Creative Connections & Client Communications
Counseling Insights, June 30, 2005Filling in the Gaps
How few lines does Picasso need to draw to show us a reclining body? How do those few lines differentiate a fallen classical hero from a waiting classical courtesan?
How can different colored shapes work together within the gestaltof a minimalist, geometric, hard-edged suggestion of a wizened innkeeper?
Our minds add the details. --Our minds respond to the artistry of sparse but telling portrayal and complete the image of hero or courtesan or innkeeper.
Our minds bring together the pointillist dots of color in an impressionist painting. We fill out the harmonies to Erik Satie’s music. We project the end of the road, where we have never traveled before.
We are told that “The divine lives in the details” [Unitarian tracts]; that “perfection lives in the details” [flower treatises, hotel ads]; that “God lives in the details,” [Rabbinical quotes, architects, the first novelist (probably the quote originator) Gustave Flaubert]; “Good history lives in the details,” for the Archivist; and most popular among politicians, criticizing budgets and policies, “The Devil Lives in the Details.”
The point is details are important! They are the stuff with which the mind fills in the gaps, closes the holes in a Henry Moore sculpture; helps us delight in the Moon River rhyme, “Waitin’ round the bend, my Huckleberry friend ... and me”, and establishes the moonlight in Beethoven’s Moonlight Sonata movement, Debussy’s Clair de Lune”. Creativity is based upon a storehouse of inter-connected details.
When we give our clients a harmonic structure, a canvas of life-development from a meaningful assessment of the horoscope, we are providing recognition and understanding. But how do we invite the details from the client’s reality into the picture? How do we and the client fill in the blanks? How do we gain perspective of individual problems?
Get two drink coasters, 3 or 4 inches in diameter; usually made of absorptive paper or cork. Or just cut out two circles from cardboard.
During the consultation, we can place one of these coasters onto the desk: “Let’s see this marker as the ideal situation in this matter [marriage relationship; job recognition; etc.] --That ideal situation, the way you’d like to have it, is right there.”
Then give the other marker to your client just as you say, “Now, please take this marker and put it --in relation to the ideal marker-- where you think you are with this matter right now.”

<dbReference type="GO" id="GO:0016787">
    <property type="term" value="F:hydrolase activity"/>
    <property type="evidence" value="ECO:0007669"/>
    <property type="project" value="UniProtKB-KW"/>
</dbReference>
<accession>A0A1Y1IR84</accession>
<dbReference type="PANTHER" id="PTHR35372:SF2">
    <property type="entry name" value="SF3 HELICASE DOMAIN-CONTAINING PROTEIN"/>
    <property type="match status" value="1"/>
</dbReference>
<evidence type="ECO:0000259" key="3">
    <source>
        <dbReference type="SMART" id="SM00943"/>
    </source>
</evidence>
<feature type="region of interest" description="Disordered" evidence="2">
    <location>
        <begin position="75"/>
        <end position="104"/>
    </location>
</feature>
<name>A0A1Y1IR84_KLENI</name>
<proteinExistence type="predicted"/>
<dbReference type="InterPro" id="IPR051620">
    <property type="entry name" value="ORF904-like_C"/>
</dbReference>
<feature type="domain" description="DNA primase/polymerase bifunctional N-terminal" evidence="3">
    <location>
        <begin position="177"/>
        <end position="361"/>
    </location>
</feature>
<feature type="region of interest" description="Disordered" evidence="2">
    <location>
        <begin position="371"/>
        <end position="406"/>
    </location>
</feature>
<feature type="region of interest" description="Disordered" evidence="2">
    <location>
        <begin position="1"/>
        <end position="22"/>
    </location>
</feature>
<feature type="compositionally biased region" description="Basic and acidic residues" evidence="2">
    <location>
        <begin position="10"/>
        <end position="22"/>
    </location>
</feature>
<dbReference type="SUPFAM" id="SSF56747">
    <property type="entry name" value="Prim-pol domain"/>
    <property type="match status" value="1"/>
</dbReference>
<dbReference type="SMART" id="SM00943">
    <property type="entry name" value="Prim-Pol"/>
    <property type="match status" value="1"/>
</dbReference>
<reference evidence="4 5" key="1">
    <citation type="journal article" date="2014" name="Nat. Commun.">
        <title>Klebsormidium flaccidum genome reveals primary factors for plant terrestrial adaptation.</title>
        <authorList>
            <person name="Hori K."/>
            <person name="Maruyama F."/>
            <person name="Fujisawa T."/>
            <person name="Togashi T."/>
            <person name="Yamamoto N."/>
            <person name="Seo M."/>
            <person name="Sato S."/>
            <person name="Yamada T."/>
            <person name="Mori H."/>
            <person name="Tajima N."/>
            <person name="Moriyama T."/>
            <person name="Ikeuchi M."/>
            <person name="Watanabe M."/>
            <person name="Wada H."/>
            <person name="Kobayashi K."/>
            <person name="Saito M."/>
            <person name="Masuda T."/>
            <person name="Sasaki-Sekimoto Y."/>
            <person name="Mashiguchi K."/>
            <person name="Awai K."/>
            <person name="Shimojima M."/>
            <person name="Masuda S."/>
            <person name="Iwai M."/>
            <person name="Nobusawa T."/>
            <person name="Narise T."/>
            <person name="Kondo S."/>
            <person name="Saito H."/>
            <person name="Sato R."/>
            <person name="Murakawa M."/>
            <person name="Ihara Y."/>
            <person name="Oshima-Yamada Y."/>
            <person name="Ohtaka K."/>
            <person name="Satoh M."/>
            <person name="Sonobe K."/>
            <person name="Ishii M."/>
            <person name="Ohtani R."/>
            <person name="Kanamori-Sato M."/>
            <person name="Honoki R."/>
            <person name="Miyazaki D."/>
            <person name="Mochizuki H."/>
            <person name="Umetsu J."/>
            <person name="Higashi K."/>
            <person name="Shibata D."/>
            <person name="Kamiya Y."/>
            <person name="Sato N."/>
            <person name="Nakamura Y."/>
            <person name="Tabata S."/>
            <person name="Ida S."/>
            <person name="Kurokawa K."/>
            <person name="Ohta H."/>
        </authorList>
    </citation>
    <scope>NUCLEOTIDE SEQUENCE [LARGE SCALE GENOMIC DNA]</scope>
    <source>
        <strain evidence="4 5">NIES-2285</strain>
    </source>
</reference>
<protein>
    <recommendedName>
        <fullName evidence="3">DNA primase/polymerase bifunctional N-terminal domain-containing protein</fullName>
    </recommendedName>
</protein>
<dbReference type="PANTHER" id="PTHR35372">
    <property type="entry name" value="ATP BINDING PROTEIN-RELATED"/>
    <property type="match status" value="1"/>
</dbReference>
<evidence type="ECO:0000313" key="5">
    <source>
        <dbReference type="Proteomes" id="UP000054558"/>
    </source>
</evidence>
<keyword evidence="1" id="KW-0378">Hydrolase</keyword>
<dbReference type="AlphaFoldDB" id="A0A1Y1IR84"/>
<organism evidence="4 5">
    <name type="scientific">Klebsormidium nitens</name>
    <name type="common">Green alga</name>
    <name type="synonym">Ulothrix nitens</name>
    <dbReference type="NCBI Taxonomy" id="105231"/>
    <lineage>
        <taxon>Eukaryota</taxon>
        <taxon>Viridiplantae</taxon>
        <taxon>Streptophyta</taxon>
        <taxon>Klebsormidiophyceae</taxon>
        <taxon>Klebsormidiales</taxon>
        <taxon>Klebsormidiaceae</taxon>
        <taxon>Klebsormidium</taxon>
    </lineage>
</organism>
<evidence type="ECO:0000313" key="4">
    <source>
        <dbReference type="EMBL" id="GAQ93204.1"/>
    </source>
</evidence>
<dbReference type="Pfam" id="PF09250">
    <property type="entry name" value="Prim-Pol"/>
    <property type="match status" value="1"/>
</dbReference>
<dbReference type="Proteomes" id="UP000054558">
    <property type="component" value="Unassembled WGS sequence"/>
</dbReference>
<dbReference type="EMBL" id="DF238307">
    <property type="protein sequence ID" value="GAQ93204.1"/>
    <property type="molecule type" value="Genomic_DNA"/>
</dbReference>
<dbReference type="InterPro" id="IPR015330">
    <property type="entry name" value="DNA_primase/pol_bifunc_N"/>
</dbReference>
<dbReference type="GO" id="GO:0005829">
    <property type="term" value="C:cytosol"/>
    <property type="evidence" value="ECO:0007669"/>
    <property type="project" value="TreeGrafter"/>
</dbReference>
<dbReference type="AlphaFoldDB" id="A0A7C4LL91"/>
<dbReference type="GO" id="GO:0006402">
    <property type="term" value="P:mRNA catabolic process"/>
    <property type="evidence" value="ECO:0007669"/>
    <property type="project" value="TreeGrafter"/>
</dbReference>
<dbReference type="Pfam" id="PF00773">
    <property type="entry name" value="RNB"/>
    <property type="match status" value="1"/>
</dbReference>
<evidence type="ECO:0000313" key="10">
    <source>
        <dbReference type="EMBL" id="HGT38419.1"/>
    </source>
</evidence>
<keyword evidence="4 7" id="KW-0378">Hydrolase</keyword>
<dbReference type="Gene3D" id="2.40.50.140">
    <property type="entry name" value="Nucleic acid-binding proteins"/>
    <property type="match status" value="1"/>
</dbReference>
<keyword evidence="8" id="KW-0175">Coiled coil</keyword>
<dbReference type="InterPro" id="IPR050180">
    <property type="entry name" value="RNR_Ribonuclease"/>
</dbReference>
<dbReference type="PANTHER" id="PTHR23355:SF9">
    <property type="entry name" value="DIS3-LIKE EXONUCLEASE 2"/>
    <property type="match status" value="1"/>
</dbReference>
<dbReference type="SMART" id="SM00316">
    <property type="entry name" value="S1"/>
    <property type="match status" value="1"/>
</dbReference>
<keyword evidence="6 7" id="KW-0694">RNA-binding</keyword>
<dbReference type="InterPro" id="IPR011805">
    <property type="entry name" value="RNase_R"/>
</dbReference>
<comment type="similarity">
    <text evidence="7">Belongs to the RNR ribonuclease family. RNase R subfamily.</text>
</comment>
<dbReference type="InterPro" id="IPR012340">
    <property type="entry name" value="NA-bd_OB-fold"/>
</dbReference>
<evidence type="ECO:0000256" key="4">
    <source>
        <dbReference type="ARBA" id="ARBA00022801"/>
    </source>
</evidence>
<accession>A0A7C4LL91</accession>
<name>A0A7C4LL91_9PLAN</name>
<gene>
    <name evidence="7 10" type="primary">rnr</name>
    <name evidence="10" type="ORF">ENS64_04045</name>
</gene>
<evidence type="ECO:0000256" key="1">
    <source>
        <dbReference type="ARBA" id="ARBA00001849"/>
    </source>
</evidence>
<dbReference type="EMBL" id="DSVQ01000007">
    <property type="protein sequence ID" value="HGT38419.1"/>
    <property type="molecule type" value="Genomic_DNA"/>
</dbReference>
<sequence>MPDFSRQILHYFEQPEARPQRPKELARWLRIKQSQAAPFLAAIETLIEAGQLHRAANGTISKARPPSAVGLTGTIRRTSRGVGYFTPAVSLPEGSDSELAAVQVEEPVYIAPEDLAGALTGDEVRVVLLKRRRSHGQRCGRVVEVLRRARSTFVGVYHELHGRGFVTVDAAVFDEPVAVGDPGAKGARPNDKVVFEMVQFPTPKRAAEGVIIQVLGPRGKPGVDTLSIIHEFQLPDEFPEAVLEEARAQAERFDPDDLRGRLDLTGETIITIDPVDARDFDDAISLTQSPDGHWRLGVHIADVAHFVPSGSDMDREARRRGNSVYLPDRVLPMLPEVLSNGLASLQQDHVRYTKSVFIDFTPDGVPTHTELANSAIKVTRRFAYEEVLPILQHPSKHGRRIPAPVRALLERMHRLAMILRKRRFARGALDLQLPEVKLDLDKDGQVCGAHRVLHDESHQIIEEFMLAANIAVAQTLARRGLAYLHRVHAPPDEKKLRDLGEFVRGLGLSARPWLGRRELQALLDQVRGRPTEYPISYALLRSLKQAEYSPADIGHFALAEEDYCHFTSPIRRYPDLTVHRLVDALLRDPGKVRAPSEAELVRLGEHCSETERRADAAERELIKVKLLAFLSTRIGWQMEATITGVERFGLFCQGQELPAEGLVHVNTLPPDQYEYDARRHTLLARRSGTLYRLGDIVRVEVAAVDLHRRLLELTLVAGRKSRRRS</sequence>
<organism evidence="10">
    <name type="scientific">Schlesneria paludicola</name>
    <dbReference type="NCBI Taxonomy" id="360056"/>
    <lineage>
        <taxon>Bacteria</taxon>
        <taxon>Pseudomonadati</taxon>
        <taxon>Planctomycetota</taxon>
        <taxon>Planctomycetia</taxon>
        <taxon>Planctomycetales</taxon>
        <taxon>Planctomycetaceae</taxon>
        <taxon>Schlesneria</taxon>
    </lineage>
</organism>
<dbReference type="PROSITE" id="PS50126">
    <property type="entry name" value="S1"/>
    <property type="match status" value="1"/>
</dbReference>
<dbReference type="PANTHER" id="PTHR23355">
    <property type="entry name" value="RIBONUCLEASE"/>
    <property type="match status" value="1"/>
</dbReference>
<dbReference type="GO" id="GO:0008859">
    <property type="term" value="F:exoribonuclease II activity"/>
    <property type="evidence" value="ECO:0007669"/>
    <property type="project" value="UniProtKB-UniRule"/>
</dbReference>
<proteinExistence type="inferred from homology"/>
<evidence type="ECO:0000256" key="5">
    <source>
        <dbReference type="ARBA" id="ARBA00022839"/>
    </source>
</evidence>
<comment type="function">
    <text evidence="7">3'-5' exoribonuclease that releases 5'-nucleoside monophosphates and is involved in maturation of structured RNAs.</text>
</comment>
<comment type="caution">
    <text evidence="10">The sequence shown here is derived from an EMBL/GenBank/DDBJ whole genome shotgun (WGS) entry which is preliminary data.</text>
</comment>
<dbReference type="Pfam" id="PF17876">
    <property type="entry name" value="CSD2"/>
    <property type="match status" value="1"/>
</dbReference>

--I have had clients throw the second marker onto the floor, since they feel so far removed from any resolution. But usually, they think for a moment, make a few nervous comments, and put it a foot away, or sometimes even slightly overlapping the ideal marker.
Review the meaning of the two markers, and then say, “Fine. Now please share with me ’What’s in between?’” --And as you say this, look at the distance between the markers and even point to it.
This is very strong graphic representation of the space that must be understood and filled in --for harmony, for fulfillment, for meaning. Be patient with the discussion: the client’s response will reveal the strategies that he or she knows will resolve the situation, the details of what should be done to bring the markers together.
This filling in the gaps can be accomplished with artful conversation as well.
**An important note: in counseling discussion like this, we need to work against the tendency of taking sides, making a good-or-bad judgment, right-or-wrong. That’s not the issue; we must avoid this fallacy of dichotomous reasoning; the details are between the extremes.
“You’ve just told me you’re having an affair, even though your marriage is fine and strong. Please tell me as well: just what are you getting out of this affair? What is it doing for you?” [Say this slowly; with great importance.]
--Within the professional context of the one-on-one consultation, these questions are much more powerful than they seem written here, believe me. Perhaps you are talking to someone 50 or 60 years old. Other values are being addressed in the affair beyond hormones, surely. Listen carefully; you will hear very important details about what the affair really means, and then you can address it objectively. Just in the telling of the details, your client and you will hear wisdom. –Why did your client tell you in the first place? [See “Counseling Insights,” Archives, click on February 28, 2005, “Hearing the Answer within the Question.”]
“What could actually bring you and your boss (child, parent, etc.) closer together? [The word “actually” is important; it takes the question away from the perfunctory.]
“What will really please you as you get started in your new location?” [This is a great way to reinforce positive planning to offset transient insecurities.]
“What will it take to stop repeating this same kind of defensive behavior? It’s disruptive; you know that, and I know that. We know where it comes from. We understand it together. --What do you gain when you stop it?” --There are two questions here. The length of the questioning paragraph gives a little more time to the client’s unconscious to formulate a rich answer. And we set up the establishment of support for the client. (‘We understand it together’)
All these questions are exercises in positive planning and healthy cognition. We are helping the client fill in the gap between the reality position and the best position.
Try it. You’ll be pleased.
Please see the Archives immediately following here for access to some 70,000 words of educative essays in this department.